Let $f: [0, 1] \to \mathbb R$ be a continuous function, and $1 <p \leq \infty$. Suppose $u_n \in W^{1, p}$ are such that $u_n \to f$ uniformly. Is it true that if $f$ fails to be absolutely continuous, then $\u_n\_{W^{1, p}} \to \infty$ for $p > 1$?
1 Answer
If $\u_n\_{1,p}$ does not diverge to $+\infty$, some subsequence $u_{n_j}$ converges weakly$W^{1,p}(I)$ to some $g\in W^{1,p}(I)$, and still in $L^\infty(I)$ to $f$. So e.g. $u_{n_j}$ converges to both $f$ and $g$ in the weak topology of $L^1(I)$, which is Hausdorff, so $f=g$ by uniqueness of the limit. But then $f$ is AC and differentiable a.e.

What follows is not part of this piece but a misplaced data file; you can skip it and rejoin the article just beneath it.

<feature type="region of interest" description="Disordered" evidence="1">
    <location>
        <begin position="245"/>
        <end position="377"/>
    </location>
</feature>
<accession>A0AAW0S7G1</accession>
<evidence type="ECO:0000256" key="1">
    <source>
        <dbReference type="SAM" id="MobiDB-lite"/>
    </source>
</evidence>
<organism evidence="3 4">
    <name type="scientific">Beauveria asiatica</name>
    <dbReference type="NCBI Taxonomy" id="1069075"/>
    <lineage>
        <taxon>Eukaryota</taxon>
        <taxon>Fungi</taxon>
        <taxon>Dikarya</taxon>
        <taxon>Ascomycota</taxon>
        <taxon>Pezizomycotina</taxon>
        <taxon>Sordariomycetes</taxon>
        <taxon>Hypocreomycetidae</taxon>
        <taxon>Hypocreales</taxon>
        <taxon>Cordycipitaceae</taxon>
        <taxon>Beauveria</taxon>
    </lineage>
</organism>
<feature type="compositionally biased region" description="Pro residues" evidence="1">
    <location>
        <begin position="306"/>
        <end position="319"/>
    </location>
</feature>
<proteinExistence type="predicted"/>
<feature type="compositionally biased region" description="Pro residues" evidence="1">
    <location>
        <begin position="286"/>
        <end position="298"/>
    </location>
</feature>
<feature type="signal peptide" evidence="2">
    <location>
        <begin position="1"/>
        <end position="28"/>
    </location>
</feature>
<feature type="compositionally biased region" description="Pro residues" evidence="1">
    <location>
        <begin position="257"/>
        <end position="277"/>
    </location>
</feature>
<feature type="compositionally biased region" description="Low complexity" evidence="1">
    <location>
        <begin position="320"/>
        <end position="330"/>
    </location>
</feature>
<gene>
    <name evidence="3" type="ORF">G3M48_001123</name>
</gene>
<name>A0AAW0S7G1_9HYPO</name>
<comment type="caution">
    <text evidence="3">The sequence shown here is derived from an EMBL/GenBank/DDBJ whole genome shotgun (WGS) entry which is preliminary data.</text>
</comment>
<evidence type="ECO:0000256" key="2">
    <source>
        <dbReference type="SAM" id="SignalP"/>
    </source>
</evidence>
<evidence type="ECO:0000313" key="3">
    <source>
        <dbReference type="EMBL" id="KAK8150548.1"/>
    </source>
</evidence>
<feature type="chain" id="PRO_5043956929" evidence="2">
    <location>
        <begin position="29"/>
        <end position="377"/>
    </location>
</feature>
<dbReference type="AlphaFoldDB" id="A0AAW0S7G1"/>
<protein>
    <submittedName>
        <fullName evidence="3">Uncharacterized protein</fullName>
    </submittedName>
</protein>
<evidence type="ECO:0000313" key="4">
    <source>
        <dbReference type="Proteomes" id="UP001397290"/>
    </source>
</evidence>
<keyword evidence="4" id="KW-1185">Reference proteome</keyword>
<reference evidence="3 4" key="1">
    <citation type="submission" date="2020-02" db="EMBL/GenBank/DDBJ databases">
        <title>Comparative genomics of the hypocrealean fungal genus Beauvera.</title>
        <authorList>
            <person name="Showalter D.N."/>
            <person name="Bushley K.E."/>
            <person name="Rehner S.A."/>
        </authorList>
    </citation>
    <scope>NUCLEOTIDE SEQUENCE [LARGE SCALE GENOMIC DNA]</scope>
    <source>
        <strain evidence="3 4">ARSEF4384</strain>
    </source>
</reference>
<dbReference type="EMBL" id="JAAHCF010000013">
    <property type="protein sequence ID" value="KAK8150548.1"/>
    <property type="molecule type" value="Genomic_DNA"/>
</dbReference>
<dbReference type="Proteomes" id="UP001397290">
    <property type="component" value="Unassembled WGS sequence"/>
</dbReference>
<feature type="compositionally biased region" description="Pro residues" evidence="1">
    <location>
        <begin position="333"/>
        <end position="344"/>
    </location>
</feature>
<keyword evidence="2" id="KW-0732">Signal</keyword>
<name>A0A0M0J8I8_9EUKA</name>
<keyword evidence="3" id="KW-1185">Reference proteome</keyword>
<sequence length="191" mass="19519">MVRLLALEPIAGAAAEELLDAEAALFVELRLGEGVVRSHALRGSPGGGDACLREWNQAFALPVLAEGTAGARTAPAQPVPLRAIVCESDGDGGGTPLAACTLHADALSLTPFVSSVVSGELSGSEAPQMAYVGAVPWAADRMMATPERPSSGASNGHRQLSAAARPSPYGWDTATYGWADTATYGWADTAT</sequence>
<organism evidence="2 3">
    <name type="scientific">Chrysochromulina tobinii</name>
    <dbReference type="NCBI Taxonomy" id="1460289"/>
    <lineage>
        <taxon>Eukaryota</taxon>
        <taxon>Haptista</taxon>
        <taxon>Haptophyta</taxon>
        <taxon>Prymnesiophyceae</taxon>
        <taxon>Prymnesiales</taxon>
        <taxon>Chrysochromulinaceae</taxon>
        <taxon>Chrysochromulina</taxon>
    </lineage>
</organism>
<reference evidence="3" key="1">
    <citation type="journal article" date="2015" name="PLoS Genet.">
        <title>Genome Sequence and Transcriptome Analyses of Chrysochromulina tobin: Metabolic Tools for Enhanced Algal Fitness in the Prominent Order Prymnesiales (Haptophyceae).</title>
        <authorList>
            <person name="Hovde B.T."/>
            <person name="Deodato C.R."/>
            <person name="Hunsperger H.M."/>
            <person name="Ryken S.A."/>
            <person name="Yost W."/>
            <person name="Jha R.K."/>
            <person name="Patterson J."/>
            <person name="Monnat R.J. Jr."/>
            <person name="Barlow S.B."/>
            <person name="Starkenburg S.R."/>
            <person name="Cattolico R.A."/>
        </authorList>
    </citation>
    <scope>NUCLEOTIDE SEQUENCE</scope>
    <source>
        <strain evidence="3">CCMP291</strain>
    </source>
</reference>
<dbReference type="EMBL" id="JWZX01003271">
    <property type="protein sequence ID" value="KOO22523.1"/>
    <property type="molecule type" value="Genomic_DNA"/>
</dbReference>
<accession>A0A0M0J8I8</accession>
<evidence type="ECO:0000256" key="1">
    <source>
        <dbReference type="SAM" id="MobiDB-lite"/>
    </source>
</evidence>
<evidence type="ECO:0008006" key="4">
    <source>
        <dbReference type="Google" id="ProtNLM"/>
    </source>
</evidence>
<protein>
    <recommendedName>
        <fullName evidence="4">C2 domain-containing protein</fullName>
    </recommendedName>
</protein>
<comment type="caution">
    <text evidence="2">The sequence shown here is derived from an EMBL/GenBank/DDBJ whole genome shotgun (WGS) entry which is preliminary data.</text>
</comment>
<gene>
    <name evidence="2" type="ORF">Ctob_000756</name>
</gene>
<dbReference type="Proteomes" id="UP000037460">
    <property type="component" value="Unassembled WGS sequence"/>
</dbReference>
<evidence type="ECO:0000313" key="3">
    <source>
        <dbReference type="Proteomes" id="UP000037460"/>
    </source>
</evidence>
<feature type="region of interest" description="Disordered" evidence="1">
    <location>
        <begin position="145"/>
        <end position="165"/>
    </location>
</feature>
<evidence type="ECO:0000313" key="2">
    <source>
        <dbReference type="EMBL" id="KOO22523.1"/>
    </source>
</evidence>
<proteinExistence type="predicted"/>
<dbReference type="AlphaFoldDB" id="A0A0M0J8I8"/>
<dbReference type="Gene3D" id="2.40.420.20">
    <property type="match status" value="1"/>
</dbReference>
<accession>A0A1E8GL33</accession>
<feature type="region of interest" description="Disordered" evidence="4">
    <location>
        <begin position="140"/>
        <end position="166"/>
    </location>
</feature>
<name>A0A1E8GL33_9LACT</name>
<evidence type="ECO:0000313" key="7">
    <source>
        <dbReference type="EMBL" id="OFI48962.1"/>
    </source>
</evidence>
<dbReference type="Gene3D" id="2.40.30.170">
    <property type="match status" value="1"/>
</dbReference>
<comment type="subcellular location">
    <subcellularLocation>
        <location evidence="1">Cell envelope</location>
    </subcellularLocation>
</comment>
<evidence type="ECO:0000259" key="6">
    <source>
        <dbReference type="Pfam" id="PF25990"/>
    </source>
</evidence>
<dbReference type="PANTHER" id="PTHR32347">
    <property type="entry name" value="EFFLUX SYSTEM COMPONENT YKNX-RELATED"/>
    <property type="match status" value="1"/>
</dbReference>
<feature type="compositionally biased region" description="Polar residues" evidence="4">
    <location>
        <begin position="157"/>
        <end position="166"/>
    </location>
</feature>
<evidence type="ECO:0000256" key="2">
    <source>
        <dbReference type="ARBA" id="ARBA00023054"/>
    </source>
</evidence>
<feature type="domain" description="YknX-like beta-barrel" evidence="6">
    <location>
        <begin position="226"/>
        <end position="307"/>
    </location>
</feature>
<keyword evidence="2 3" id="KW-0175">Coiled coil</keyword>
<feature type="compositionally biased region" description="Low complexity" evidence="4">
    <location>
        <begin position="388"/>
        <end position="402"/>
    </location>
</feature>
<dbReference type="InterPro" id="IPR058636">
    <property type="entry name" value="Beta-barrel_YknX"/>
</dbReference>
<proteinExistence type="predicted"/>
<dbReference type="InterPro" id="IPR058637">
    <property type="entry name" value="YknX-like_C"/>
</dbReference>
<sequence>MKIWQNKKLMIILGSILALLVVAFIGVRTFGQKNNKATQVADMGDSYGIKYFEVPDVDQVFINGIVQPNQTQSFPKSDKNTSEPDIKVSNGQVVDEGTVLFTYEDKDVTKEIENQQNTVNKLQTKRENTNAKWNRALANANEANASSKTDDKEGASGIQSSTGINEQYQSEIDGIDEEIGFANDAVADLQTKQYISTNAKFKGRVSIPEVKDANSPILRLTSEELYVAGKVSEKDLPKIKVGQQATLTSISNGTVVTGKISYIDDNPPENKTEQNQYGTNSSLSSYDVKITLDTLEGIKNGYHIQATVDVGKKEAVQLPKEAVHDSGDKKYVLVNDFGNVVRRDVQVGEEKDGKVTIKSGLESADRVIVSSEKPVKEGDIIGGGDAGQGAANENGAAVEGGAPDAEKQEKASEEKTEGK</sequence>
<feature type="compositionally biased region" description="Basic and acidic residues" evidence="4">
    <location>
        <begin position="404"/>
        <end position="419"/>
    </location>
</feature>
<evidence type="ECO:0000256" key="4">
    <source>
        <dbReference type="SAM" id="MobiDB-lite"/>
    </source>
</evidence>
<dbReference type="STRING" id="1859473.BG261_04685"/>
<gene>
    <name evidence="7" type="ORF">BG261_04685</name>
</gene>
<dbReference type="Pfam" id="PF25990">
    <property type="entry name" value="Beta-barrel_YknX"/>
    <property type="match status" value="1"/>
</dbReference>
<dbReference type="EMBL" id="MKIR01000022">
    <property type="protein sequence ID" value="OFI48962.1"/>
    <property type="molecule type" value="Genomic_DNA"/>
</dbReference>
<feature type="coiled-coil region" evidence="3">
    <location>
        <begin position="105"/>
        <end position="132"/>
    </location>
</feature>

1$\begingroup$ For $p=1$ the space $W^{1,1}(I)$ is not reflexive but it is a closed subspace of $BV(I)$. So the same argument applies, with now $g\in BV(I)$, therefore differentiable a.e. $\endgroup$ Oct 1 at 14:43